Jesuit Demands Mexico Stop Abuses of Migrants

By Jerry Kammer and Jerry Kammer on August 26, 2010

A Jesuit priest who has long denounced the Mexican government for failing to protect Central American migrants from abuses on their way northward has rejected official statements of outrage at the massacre of 72 migrants in the northern border state of Tamaulipas.

"Don't come to me and tell me that this causes you great pain because that isn't true," said Jesuit priest Pedro Pantoja, according to the online edition of the Mexican magazine Proceso. Pantoja directs a migrants' center in the city of Saltillo.

In March Pantoja attended a Washington conference of the Inter-American Commission on Human Rights that discussed the kidnapping of migrants by Mexican criminal gangs who hold them for ransom. He said then that the border "is totally controlled by criminal gangs."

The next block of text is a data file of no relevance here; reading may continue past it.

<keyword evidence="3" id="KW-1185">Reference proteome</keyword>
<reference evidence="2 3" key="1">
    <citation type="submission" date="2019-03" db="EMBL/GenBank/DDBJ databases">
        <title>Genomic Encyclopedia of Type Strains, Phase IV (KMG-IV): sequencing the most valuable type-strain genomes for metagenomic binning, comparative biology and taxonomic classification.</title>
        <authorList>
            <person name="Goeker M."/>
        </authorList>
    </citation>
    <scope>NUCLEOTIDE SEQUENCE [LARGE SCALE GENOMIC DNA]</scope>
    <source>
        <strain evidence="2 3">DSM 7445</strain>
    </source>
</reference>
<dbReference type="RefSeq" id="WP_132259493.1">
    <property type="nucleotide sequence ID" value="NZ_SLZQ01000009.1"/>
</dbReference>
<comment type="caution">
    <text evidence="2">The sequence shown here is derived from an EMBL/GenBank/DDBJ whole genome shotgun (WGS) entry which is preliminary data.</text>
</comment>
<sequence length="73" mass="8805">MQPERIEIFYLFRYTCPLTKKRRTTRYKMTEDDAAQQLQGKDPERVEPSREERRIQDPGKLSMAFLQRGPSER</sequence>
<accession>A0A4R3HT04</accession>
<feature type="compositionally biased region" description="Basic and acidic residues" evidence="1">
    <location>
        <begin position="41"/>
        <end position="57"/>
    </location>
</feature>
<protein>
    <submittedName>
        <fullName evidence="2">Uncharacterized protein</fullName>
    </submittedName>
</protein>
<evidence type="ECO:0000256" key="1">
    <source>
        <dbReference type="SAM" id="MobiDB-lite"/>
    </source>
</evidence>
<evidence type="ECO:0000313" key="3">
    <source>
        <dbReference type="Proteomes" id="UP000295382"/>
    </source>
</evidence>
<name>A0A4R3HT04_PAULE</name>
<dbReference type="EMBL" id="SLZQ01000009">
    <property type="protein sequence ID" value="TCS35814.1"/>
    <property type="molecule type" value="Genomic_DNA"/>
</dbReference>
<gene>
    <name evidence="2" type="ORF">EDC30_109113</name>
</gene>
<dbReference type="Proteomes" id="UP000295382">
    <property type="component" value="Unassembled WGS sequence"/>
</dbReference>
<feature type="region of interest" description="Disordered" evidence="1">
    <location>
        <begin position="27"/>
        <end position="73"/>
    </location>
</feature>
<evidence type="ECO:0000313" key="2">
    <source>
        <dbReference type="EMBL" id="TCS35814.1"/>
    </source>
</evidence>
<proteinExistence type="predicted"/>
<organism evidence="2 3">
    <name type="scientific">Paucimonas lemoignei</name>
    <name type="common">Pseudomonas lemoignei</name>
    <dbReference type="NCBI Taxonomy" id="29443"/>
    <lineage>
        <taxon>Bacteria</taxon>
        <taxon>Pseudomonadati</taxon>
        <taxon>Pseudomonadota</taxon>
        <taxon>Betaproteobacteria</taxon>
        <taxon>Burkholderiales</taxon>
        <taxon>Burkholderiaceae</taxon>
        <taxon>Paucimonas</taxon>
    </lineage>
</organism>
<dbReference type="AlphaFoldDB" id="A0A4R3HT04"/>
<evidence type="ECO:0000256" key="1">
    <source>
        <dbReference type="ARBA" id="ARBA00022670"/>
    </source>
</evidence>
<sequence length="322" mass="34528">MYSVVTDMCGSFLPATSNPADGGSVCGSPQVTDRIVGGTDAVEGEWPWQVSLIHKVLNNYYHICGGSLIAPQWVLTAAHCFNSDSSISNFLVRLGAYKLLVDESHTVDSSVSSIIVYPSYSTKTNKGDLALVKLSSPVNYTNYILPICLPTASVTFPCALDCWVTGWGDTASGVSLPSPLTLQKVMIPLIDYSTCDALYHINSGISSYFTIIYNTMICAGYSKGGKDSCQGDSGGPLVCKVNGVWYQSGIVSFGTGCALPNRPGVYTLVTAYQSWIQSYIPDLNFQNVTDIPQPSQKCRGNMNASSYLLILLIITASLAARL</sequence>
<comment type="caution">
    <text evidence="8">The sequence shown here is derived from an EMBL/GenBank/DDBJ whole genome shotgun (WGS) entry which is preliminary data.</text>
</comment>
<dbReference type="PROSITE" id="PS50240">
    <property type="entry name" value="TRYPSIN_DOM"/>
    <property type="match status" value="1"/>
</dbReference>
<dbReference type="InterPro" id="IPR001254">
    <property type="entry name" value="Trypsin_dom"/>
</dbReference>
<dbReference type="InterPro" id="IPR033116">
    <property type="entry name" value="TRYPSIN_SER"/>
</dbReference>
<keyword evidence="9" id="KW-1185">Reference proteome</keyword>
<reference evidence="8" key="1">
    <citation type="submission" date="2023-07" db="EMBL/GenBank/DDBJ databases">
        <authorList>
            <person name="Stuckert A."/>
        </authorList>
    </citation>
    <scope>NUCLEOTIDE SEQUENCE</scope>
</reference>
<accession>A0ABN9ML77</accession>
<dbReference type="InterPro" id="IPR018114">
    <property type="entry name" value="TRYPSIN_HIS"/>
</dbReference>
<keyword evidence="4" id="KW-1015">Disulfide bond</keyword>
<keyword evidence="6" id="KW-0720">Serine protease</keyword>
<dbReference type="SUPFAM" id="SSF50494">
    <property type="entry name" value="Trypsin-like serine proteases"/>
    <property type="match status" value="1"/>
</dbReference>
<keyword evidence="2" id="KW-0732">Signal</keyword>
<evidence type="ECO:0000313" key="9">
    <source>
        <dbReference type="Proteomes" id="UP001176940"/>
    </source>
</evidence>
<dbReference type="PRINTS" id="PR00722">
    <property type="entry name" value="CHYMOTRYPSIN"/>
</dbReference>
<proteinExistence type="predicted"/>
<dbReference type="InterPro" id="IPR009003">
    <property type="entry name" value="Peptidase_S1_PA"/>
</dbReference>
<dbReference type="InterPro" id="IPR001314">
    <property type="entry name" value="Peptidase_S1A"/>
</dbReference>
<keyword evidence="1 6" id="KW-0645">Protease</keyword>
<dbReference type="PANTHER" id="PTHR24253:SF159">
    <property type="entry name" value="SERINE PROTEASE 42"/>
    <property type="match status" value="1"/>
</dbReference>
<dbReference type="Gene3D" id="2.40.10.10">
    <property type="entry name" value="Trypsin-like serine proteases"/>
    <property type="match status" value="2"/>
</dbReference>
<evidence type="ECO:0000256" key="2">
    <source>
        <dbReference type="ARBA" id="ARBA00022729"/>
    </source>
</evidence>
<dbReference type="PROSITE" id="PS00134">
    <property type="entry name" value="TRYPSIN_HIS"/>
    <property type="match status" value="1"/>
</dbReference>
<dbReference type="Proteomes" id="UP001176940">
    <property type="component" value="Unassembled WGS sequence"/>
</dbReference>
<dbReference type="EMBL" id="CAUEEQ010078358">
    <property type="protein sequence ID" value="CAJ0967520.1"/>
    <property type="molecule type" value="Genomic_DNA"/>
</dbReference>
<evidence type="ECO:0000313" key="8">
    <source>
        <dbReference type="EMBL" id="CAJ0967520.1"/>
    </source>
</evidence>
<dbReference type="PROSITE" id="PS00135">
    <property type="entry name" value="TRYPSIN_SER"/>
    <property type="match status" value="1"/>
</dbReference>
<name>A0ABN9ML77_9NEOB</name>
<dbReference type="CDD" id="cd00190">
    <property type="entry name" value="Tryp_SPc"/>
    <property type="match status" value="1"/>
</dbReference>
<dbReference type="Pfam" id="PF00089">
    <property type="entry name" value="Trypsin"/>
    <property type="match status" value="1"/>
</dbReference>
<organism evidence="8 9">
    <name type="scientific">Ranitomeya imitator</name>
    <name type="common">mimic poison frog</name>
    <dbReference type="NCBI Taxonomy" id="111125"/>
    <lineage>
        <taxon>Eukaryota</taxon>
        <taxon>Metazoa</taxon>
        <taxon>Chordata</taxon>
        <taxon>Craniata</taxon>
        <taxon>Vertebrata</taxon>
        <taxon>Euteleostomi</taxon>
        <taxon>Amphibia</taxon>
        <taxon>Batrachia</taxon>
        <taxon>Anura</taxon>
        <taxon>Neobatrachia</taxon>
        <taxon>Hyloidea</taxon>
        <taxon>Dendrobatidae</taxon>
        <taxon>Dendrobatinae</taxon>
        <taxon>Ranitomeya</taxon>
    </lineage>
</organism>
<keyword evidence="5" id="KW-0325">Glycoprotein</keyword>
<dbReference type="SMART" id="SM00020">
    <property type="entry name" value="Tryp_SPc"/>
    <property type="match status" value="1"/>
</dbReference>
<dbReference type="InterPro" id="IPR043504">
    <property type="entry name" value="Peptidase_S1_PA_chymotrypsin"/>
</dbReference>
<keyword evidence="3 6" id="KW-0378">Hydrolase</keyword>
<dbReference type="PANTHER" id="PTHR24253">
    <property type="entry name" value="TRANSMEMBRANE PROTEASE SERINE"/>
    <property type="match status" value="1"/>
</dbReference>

Initial reports of the 72 murdered immigrants — 58 men and 14 women believed to be from El Salvador, Honduras, Ecuador, and Brazil — indicate that they were killed after they refused to work for the gangs, who often combine migrant smuggling with the smuggling of drugs.

Pantoja, who has long pushed the Mexican government to take action against the abuses, is quoted in Proceso as saying: "We don't want an excuse and we don't want a word of consolation. What we want is a reaction from the state. When is this human tragedy going to be stopped?"